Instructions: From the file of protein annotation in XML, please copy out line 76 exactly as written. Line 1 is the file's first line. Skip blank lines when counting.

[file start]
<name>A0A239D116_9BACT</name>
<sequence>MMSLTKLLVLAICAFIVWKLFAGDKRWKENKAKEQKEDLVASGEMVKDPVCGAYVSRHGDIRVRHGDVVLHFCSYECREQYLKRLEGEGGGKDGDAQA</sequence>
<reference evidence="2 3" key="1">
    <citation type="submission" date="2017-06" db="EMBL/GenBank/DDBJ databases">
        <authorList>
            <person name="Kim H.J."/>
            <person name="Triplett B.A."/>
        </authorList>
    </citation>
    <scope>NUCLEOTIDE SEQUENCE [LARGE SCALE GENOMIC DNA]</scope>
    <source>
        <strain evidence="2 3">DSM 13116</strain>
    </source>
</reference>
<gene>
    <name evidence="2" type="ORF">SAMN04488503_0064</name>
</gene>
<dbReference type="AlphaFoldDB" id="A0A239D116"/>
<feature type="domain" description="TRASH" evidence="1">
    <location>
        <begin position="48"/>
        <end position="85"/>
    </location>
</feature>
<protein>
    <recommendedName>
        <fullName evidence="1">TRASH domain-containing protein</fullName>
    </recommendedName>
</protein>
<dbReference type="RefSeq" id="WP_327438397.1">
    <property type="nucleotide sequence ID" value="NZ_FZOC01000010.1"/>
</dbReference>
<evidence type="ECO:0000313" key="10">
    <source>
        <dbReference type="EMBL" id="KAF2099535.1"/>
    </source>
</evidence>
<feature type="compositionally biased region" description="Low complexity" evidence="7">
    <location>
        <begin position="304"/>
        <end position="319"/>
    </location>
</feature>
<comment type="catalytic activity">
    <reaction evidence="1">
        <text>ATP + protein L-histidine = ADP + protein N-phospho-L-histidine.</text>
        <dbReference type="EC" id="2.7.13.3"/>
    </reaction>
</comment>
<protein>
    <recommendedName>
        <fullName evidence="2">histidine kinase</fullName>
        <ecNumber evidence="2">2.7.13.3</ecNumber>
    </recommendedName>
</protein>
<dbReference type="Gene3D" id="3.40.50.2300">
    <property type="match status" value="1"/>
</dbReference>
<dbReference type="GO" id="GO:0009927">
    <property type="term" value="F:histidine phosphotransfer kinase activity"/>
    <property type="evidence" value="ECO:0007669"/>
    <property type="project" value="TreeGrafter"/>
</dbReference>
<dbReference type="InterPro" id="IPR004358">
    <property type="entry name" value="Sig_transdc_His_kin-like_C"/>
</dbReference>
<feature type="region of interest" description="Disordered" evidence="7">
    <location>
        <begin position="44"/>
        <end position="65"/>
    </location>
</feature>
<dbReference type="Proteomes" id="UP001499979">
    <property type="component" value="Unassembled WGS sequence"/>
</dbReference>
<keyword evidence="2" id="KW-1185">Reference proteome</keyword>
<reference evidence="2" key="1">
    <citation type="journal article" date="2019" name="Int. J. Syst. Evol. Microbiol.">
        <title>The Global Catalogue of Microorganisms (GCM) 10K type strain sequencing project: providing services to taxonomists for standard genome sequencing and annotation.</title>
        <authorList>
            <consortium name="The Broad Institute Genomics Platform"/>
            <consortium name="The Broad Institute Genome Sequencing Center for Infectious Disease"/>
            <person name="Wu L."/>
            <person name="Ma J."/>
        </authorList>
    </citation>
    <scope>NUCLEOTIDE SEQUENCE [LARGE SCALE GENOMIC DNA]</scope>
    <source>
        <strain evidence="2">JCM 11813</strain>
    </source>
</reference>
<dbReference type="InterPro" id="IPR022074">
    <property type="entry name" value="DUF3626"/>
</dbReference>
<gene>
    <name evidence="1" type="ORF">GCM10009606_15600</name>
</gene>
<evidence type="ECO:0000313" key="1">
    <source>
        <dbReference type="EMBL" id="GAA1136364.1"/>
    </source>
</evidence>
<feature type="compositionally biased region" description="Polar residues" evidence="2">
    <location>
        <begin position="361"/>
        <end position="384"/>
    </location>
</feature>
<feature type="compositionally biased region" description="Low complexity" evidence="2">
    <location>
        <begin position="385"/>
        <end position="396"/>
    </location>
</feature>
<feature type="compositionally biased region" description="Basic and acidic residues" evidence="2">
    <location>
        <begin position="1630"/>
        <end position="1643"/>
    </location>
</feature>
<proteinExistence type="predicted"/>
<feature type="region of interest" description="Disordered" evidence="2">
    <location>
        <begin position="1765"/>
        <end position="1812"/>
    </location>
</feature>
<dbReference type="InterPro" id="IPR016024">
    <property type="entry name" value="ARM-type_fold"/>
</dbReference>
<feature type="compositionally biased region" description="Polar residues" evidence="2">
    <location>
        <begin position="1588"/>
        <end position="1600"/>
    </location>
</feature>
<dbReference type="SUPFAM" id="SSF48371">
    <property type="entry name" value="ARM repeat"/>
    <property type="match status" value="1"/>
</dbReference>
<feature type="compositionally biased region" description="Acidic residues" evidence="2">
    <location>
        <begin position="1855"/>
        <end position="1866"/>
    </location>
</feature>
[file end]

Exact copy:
<keyword evidence="2" id="KW-1185">Reference proteome</keyword>